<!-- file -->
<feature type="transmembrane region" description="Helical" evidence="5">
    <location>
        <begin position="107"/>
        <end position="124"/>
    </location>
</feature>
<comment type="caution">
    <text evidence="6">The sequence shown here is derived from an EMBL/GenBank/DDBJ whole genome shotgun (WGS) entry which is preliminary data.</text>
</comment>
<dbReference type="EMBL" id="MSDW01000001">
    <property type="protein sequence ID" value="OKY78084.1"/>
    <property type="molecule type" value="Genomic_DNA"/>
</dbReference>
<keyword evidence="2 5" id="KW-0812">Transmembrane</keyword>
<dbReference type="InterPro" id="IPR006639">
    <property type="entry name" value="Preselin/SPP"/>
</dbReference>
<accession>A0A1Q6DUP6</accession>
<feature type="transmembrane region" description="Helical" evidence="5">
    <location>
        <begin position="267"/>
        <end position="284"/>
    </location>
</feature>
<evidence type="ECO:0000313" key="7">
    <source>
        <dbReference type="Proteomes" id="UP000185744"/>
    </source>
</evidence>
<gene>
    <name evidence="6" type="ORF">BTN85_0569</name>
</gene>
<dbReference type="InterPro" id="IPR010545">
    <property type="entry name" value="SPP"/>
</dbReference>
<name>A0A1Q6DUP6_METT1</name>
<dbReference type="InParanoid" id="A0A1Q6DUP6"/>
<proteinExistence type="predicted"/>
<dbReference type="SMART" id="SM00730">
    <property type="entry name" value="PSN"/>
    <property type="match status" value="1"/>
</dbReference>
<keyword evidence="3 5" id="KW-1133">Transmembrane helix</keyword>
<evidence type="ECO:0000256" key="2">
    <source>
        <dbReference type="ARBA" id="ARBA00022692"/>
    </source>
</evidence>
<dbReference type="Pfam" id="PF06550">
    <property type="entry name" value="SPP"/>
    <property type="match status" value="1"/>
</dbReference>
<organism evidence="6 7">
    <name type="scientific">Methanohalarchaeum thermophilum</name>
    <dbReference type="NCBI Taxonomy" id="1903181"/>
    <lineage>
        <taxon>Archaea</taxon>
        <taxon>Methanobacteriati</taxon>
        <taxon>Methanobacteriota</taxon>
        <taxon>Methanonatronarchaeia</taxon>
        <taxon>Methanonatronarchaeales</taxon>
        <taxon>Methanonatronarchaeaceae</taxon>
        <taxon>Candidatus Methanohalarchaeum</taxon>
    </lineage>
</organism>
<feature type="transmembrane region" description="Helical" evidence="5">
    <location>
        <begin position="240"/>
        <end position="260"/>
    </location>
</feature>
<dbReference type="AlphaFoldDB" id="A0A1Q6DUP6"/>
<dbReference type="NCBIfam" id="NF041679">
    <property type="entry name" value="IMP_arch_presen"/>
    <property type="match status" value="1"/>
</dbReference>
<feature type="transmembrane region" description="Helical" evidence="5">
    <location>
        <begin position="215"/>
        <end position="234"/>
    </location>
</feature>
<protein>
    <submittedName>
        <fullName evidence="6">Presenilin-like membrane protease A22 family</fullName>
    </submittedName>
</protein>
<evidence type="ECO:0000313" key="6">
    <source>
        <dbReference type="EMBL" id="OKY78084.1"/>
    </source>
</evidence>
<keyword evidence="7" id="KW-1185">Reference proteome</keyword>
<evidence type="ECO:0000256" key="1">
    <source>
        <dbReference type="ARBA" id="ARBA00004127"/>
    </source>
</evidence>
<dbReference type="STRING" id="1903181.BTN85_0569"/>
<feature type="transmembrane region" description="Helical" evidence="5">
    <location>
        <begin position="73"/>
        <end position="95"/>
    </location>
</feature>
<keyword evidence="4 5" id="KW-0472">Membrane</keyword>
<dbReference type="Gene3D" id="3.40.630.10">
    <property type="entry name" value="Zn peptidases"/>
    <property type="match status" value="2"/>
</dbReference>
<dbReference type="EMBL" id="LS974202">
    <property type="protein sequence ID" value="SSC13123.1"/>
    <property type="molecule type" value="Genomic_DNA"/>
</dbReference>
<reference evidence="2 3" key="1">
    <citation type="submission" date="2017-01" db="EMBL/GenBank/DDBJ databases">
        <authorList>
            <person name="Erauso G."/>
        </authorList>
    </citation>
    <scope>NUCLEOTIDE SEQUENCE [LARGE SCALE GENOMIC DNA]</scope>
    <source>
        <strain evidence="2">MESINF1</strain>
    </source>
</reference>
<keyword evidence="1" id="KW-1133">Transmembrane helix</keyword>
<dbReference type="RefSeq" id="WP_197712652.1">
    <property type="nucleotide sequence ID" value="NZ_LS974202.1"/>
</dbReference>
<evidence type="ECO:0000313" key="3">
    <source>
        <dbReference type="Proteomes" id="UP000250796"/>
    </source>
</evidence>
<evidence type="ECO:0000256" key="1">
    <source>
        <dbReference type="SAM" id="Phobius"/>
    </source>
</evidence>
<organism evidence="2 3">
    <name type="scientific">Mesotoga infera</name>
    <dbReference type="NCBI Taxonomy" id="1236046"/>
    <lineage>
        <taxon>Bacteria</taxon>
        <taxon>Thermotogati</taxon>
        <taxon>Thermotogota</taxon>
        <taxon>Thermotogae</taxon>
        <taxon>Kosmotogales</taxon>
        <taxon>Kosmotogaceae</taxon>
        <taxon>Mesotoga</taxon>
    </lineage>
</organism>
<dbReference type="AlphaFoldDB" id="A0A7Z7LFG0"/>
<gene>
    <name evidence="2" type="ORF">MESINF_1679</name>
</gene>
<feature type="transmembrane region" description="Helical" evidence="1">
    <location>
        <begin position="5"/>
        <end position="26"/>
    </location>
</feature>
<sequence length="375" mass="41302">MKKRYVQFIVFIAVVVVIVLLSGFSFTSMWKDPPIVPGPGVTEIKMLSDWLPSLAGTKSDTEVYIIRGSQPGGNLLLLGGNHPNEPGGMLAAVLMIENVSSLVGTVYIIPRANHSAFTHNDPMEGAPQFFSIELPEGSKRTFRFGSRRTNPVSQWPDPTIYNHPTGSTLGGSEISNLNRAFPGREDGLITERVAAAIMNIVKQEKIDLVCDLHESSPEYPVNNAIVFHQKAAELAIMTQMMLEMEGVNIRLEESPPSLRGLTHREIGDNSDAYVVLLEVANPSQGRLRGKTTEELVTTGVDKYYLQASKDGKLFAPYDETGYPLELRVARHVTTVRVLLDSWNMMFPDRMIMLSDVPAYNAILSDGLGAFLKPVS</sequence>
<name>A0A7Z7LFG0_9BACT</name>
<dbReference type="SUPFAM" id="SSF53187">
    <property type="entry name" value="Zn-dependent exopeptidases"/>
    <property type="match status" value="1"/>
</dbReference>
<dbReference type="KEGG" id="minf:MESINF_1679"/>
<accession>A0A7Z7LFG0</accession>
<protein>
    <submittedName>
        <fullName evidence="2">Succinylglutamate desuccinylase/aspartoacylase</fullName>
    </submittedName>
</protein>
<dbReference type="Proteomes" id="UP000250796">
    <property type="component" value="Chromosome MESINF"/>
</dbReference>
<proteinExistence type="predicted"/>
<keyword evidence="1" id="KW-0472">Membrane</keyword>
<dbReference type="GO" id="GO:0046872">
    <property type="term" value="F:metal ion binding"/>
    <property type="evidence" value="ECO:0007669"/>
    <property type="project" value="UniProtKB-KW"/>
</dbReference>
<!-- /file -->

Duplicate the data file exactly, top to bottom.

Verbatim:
<feature type="transmembrane region" description="Helical" evidence="5">
    <location>
        <begin position="107"/>
        <end position="124"/>
    </location>
</feature>
<comment type="caution">
    <text evidence="6">The sequence shown here is derived from an EMBL/GenBank/DDBJ whole genome shotgun (WGS) entry which is preliminary data.</text>
</comment>
<dbReference type="EMBL" id="MSDW01000001">
    <property type="protein sequence ID" value="OKY78084.1"/>
    <property type="molecule type" value="Genomic_DNA"/>
</dbReference>
<keyword evidence="2 5" id="KW-0812">Transmembrane</keyword>
<dbReference type="InterPro" id="IPR006639">
    <property type="entry name" value="Preselin/SPP"/>
</dbReference>
<accession>A0A1Q6DUP6</accession>
<feature type="transmembrane region" description="Helical" evidence="5">
    <location>
        <begin position="267"/>
        <end position="284"/>
    </location>
</feature>
<evidence type="ECO:0000313" key="7">
    <source>
        <dbReference type="Proteomes" id="UP000185744"/>
    </source>
</evidence>
<gene>
    <name evidence="6" type="ORF">BTN85_0569</name>
</gene>
<dbReference type="InterPro" id="IPR010545">
    <property type="entry name" value="SPP"/>
</dbReference>
<name>A0A1Q6DUP6_METT1</name>
<dbReference type="InParanoid" id="A0A1Q6DUP6"/>
<proteinExistence type="predicted"/>
<dbReference type="SMART" id="SM00730">
    <property type="entry name" value="PSN"/>
    <property type="match status" value="1"/>
</dbReference>
<keyword evidence="3 5" id="KW-1133">Transmembrane helix</keyword>
<evidence type="ECO:0000256" key="2">
    <source>
        <dbReference type="ARBA" id="ARBA00022692"/>
    </source>
</evidence>
<dbReference type="Pfam" id="PF06550">
    <property type="entry name" value="SPP"/>
    <property type="match status" value="1"/>
</dbReference>
<organism evidence="6 7">
    <name type="scientific">Methanohalarchaeum thermophilum</name>
    <dbReference type="NCBI Taxonomy" id="1903181"/>
    <lineage>
        <taxon>Archaea</taxon>
        <taxon>Methanobacteriati</taxon>
        <taxon>Methanobacteriota</taxon>
        <taxon>Methanonatronarchaeia</taxon>
        <taxon>Methanonatronarchaeales</taxon>
        <taxon>Methanonatronarchaeaceae</taxon>
        <taxon>Candidatus Methanohalarchaeum</taxon>
    </lineage>
</organism>
<feature type="transmembrane region" description="Helical" evidence="5">
    <location>
        <begin position="240"/>
        <end position="260"/>
    </location>
</feature>
<dbReference type="AlphaFoldDB" id="A0A1Q6DUP6"/>
<dbReference type="NCBIfam" id="NF041679">
    <property type="entry name" value="IMP_arch_presen"/>
    <property type="match status" value="1"/>
</dbReference>
<feature type="transmembrane region" description="Helical" evidence="5">
    <location>
        <begin position="215"/>
        <end position="234"/>
    </location>
</feature>
<protein>
    <submittedName>
        <fullName evidence="6">Presenilin-like membrane protease A22 family</fullName>
    </submittedName>
</protein>
<evidence type="ECO:0000313" key="6">
    <source>
        <dbReference type="EMBL" id="OKY78084.1"/>
    </source>
</evidence>
<keyword evidence="7" id="KW-1185">Reference proteome</keyword>
<evidence type="ECO:0000256" key="1">
    <source>
        <dbReference type="ARBA" id="ARBA00004127"/>
    </source>
</evidence>
<dbReference type="STRING" id="1903181.BTN85_0569"/>
<feature type="transmembrane region" description="Helical" evidence="5">
    <location>
        <begin position="73"/>
        <end position="95"/>
    </location>
</feature>
<keyword evidence="4 5" id="KW-0472">Membrane</keyword>
<dbReference type="Gene3D" id="3.40.630.10">
    <property type="entry name" value="Zn peptidases"/>
    <property type="match status" value="2"/>
</dbReference>
<dbReference type="EMBL" id="LS974202">
    <property type="protein sequence ID" value="SSC13123.1"/>
    <property type="molecule type" value="Genomic_DNA"/>
</dbReference>
<reference evidence="2 3" key="1">
    <citation type="submission" date="2017-01" db="EMBL/GenBank/DDBJ databases">
        <authorList>
            <person name="Erauso G."/>
        </authorList>
    </citation>
    <scope>NUCLEOTIDE SEQUENCE [LARGE SCALE GENOMIC DNA]</scope>
    <source>
        <strain evidence="2">MESINF1</strain>
    </source>
</reference>
<keyword evidence="1" id="KW-1133">Transmembrane helix</keyword>
<dbReference type="RefSeq" id="WP_197712652.1">
    <property type="nucleotide sequence ID" value="NZ_LS974202.1"/>
</dbReference>
<evidence type="ECO:0000313" key="3">
    <source>
        <dbReference type="Proteomes" id="UP000250796"/>
    </source>
</evidence>
<evidence type="ECO:0000256" key="1">
    <source>
        <dbReference type="SAM" id="Phobius"/>
    </source>
</evidence>
<organism evidence="2 3">
    <name type="scientific">Mesotoga infera</name>
    <dbReference type="NCBI Taxonomy" id="1236046"/>
    <lineage>
        <taxon>Bacteria</taxon>
        <taxon>Thermotogati</taxon>
        <taxon>Thermotogota</taxon>
        <taxon>Thermotogae</taxon>
        <taxon>Kosmotogales</taxon>
        <taxon>Kosmotogaceae</taxon>
        <taxon>Mesotoga</taxon>
    </lineage>
</organism>
<dbReference type="AlphaFoldDB" id="A0A7Z7LFG0"/>
<gene>
    <name evidence="2" type="ORF">MESINF_1679</name>
</gene>
<feature type="transmembrane region" description="Helical" evidence="1">
    <location>
        <begin position="5"/>
        <end position="26"/>
    </location>
</feature>
<sequence length="375" mass="41302">MKKRYVQFIVFIAVVVVIVLLSGFSFTSMWKDPPIVPGPGVTEIKMLSDWLPSLAGTKSDTEVYIIRGSQPGGNLLLLGGNHPNEPGGMLAAVLMIENVSSLVGTVYIIPRANHSAFTHNDPMEGAPQFFSIELPEGSKRTFRFGSRRTNPVSQWPDPTIYNHPTGSTLGGSEISNLNRAFPGREDGLITERVAAAIMNIVKQEKIDLVCDLHESSPEYPVNNAIVFHQKAAELAIMTQMMLEMEGVNIRLEESPPSLRGLTHREIGDNSDAYVVLLEVANPSQGRLRGKTTEELVTTGVDKYYLQASKDGKLFAPYDETGYPLELRVARHVTTVRVLLDSWNMMFPDRMIMLSDVPAYNAILSDGLGAFLKPVS</sequence>
<name>A0A7Z7LFG0_9BACT</name>
<dbReference type="SUPFAM" id="SSF53187">
    <property type="entry name" value="Zn-dependent exopeptidases"/>
    <property type="match status" value="1"/>
</dbReference>
<dbReference type="KEGG" id="minf:MESINF_1679"/>
<accession>A0A7Z7LFG0</accession>
<protein>
    <submittedName>
        <fullName evidence="2">Succinylglutamate desuccinylase/aspartoacylase</fullName>
    </submittedName>
</protein>
<dbReference type="Proteomes" id="UP000250796">
    <property type="component" value="Chromosome MESINF"/>
</dbReference>
<proteinExistence type="predicted"/>
<keyword evidence="1" id="KW-0472">Membrane</keyword>
<dbReference type="GO" id="GO:0046872">
    <property type="term" value="F:metal ion binding"/>
    <property type="evidence" value="ECO:0007669"/>
    <property type="project" value="UniProtKB-KW"/>
</dbReference>